The plot of John le Carré’s The Spy Who Came in from the Cold hinges on the bureaucratic details of retirement benefits for spies. Recently uncovered documents from the Central Intelligence Agency archives show that real-world spy stories sometimes do, too.
The documents reveal a history of bureaucratic maneuvering in the three decades before the massive breach of Office of Personnel Management computer systems in 2015.
The OPM hack was widely seen as an embarrassment for US government cybersecurity and intelligence. But what went largely unremarked on in the media is that for decades, intelligence officials had expressed concerned about working with civilian agencies. In fact, shortly following the creation of OPM in 1979, CIA began a lengthy process of negotiation with this new civilian agency. As usual, the Agency was highly protective of any and all personnel information.
An undated assessment from the ‘80s expresses particular anxiety over the Civil Service Retirement System. The agency had “concern for Office of Personnel Management and Social Security Administration handling of cases” and worried about the possibility of “domestic penetration attempts by opposition.” The document does not specify who is meant by “opposition.”
Notably, the assessment does not consider the possibility of remote access to computer systems by foreign adversaries.
Still, the OPM did recognize the need for information security training. OPM involvement in computer security goes back to at least 1981, when that agency wrote to CIA and “expressed interest in the System Dynamics Methodology [course] taught by the Information Science Center,” according to CIA documents.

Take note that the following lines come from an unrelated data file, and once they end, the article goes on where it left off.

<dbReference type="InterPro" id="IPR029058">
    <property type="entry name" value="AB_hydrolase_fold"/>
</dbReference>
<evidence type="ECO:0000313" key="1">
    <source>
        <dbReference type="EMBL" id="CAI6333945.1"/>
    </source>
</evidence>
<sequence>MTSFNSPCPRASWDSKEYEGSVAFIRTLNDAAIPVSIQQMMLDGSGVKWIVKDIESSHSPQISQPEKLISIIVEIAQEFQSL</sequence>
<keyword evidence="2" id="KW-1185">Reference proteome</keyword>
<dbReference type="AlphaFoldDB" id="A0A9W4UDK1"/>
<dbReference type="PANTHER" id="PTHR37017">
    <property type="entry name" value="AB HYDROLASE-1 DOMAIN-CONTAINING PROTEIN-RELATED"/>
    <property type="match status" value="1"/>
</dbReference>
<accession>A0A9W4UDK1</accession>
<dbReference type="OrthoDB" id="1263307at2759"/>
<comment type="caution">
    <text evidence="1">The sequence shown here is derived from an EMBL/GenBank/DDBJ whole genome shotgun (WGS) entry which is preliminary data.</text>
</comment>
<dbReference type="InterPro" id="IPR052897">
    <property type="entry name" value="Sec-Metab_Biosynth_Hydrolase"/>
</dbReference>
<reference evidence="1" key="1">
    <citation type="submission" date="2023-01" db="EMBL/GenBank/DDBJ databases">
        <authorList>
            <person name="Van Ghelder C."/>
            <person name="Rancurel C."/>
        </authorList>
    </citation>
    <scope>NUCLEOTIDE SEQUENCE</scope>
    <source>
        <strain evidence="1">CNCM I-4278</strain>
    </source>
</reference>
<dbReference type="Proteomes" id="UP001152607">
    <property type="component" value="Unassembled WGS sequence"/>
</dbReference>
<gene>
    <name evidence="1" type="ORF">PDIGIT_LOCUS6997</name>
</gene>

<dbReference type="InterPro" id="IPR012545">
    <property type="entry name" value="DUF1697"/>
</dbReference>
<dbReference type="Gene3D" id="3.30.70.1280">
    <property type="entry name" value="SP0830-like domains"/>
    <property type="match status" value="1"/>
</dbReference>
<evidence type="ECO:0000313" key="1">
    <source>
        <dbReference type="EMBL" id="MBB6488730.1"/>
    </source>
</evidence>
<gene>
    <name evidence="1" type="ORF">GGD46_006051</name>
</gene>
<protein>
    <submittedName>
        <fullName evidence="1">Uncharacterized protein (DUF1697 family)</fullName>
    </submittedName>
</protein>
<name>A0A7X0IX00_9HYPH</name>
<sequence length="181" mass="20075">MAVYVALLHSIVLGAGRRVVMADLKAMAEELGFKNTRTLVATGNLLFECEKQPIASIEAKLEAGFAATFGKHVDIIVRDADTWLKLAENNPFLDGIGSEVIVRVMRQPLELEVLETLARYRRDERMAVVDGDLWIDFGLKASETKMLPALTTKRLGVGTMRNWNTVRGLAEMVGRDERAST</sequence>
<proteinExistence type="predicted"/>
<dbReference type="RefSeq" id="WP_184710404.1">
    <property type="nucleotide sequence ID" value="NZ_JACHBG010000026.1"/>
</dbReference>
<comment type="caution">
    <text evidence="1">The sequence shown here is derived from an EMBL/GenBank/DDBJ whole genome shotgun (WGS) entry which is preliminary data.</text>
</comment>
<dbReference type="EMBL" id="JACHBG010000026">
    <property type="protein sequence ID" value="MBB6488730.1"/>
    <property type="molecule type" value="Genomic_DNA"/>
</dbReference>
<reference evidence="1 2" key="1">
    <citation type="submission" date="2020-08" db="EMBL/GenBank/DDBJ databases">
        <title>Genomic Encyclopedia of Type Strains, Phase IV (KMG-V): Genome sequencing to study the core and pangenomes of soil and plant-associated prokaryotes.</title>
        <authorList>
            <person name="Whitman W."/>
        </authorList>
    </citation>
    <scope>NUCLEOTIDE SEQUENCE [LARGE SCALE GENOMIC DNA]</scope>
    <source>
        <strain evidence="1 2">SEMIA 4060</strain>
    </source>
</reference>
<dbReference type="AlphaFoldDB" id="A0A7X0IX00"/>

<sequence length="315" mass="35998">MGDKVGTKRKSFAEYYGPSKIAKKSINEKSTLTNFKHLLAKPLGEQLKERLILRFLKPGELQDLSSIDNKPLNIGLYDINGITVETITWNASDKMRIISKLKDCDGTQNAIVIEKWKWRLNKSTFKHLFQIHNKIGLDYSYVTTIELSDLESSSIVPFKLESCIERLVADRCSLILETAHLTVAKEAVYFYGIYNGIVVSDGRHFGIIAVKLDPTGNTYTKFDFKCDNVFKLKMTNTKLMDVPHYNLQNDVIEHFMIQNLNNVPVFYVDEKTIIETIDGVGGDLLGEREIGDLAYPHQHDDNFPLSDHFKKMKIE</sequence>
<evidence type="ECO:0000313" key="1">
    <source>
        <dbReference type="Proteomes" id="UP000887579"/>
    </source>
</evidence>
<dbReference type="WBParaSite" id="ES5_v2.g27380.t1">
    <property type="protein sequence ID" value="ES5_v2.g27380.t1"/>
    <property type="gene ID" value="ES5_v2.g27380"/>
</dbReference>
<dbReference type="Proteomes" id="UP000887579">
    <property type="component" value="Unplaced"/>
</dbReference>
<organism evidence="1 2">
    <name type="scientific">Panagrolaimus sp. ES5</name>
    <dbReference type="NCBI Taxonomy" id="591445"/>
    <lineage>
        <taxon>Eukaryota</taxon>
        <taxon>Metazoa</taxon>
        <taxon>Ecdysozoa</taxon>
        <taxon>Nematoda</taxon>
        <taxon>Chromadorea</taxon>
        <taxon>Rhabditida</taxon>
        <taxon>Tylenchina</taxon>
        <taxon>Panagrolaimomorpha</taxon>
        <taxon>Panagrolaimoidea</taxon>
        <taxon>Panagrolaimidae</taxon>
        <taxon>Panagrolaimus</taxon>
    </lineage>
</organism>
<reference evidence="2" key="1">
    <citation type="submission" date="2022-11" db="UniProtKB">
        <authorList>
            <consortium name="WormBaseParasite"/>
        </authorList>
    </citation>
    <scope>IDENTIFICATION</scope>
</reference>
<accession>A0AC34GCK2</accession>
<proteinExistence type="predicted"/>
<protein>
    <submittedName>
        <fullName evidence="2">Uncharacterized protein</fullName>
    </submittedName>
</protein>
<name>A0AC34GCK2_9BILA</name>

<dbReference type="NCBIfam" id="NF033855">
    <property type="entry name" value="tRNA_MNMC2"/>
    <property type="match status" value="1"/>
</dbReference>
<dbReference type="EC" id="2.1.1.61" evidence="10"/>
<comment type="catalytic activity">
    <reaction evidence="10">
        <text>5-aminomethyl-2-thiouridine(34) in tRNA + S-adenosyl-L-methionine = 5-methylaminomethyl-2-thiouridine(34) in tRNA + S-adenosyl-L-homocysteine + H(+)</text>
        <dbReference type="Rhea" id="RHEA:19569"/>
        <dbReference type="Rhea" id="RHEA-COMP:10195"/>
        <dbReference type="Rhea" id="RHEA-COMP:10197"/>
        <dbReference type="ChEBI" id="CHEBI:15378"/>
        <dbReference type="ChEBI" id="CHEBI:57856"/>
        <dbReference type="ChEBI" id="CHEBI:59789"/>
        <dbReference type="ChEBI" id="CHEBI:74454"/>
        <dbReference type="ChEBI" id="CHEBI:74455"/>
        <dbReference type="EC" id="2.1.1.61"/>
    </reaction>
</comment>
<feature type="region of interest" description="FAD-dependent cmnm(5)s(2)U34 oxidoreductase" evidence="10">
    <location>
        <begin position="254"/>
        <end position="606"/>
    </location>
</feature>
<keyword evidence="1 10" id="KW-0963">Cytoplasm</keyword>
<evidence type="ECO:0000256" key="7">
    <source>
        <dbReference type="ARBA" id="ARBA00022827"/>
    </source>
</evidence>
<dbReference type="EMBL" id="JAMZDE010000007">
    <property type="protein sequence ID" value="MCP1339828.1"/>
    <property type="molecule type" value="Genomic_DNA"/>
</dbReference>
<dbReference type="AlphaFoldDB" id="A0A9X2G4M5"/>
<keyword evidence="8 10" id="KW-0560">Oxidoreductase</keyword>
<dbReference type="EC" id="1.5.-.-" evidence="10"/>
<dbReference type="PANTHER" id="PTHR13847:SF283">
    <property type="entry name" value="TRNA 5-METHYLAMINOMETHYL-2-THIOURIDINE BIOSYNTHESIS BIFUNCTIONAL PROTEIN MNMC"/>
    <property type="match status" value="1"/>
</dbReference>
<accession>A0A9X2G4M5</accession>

CIA approved OPM’s request - for reasons redacted in the documents available in CREST.
Authorization for the training was likely given under a 1976 executive order on “United States Foreign Intelligence Activities.” The order states that “the Central Intelligence Agency shall… conduct administrative, technical and support activities” for, among other things, “communications and data processing; recruitment and training.”
But even with this proactive measure by OPM, CIA remained reluctant to share information, going so far as to internally discuss avoiding government audits.
“I will keep you posted on this issue, but it appears we may not be able to avoid the OPM audit of ABP [Association Benefit Plan],” wrote one official in 1985.
While the CIA’s reticence is arguably justified in light of the breach 30 years later, the hack in fact raises a much larger question, posed in a recent essay on the topic: “In a networked digital age, does bureaucracy remain an efficient and effective apparatus for managing human affairs?”
How that question might be answered, we do not know.
Read the OPM assessment embedded below.